13. MBRUNO

    Obviously. What is interesting is that he sees this rather than something that appeals to the centre as the more important play at this stage of the campaign.

  14. @Lazlo – thanks – I am sure that the soap suds Party will win through. Also surely if there is a vote of no confidence then the 5 year fixed term rule simply dies. It is a simple law that can be just as easilly dumped

    By the way is they a debate tonight that I should be listening to? Passed me by

    Any I am sure I am one of many in Berwick wishing the SNP had stood here and made a claim for Northern England. If nothing else the rise of the SNP has raised the game for English devolution

  15. I want it on record that Ed saying the previous Labour government didn’t overspend was the moment the election was lost.


    With respect, electoral systems on the continent — particularly in Germany — are designed to constrain the governing capacity of a single party, for obvious historical reasons.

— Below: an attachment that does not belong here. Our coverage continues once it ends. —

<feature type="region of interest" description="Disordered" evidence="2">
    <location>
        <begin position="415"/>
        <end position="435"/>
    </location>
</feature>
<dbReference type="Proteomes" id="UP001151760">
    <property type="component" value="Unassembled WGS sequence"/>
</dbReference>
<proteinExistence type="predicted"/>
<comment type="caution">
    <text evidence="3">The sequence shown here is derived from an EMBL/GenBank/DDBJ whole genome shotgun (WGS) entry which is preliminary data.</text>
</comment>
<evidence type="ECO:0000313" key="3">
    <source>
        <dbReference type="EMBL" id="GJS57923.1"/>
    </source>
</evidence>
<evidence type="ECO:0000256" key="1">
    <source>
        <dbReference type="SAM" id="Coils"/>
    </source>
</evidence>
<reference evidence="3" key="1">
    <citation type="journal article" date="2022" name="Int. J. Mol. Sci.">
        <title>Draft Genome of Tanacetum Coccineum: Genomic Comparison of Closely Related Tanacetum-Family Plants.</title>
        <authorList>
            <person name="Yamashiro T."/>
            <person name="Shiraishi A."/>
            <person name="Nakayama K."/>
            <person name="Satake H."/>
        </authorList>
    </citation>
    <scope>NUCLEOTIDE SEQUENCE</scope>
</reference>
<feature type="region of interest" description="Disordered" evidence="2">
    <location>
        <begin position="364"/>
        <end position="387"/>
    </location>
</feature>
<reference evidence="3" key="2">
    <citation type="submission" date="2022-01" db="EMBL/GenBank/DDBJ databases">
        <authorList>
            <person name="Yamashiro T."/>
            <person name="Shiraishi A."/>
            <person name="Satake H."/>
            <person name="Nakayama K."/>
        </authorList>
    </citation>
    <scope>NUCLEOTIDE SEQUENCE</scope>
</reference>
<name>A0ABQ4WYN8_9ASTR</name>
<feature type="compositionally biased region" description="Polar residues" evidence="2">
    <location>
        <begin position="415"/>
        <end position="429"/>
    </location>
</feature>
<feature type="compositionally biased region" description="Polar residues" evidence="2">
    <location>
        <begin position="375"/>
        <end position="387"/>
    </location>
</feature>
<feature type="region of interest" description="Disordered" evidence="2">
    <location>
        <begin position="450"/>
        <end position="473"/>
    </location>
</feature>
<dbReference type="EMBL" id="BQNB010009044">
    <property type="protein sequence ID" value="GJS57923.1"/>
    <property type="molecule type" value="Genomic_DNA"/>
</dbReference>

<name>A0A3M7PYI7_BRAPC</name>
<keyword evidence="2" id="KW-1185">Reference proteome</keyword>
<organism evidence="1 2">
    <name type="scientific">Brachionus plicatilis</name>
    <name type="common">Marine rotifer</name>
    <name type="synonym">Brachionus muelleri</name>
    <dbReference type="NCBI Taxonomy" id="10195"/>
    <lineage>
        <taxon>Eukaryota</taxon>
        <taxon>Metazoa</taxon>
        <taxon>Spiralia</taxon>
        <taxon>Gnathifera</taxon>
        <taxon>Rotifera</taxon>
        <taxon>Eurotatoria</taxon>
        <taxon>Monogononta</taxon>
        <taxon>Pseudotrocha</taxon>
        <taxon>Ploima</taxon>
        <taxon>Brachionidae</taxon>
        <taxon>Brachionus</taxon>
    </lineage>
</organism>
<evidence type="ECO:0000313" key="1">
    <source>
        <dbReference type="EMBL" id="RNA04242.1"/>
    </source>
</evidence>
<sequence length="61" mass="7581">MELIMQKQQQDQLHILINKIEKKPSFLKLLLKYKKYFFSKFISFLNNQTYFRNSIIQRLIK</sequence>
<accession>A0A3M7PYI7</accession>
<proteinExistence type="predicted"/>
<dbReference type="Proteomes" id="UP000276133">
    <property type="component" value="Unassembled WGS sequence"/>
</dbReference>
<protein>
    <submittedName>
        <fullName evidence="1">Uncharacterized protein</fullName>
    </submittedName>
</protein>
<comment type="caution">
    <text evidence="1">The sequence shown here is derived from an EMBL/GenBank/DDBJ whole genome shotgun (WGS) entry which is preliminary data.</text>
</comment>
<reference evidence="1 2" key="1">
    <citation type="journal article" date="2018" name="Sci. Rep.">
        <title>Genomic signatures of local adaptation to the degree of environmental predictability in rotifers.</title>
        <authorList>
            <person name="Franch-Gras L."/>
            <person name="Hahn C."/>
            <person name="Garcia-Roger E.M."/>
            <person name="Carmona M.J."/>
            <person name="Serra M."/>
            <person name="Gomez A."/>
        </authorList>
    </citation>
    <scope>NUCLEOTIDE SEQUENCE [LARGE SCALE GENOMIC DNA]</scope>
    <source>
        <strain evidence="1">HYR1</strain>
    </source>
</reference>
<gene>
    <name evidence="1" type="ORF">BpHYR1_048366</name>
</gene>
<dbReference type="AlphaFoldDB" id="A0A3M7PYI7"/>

JACK R


    AS was the Holyrood electoral system. :-))

  18. MBRUNO

    Yes, I understand all that and it is certainly the message that has been getting through to people. I was just musing I suppose that if the polls start being reported as ‘Conservatives in lead’ whether many people, who do not neccesarily follow all the details, will start to think that that means ‘Conservatives will win’…. ie. pressure off. Depends how detailed the poll reporting is to the general public.


    Point very well taken.

    Tangentially, I’ve been looking at polling for the Alberta provincial election, which also takes place on May 7th, and there’s a possibility that the PCs will lose for the first time in 44 years. (They’ve usually held over 60% of the seats, sometimes close to 80%.)

    The interesting gap in polls there is between VI and “who do you think will win?” Most voters can’t imagine somebody else in charge.

  20. Both DC and EM will have done enough to please the home fans, but my opinion is DC did better in the not answering the question stakes.

    I think DC will come out ahead among those saying they are not Con or Lab VI.

  21. New thread

  22. Ed Milliband is still odds on with all bookies so far as I can see.

  23. Does anyone think QT has any impact in the real world?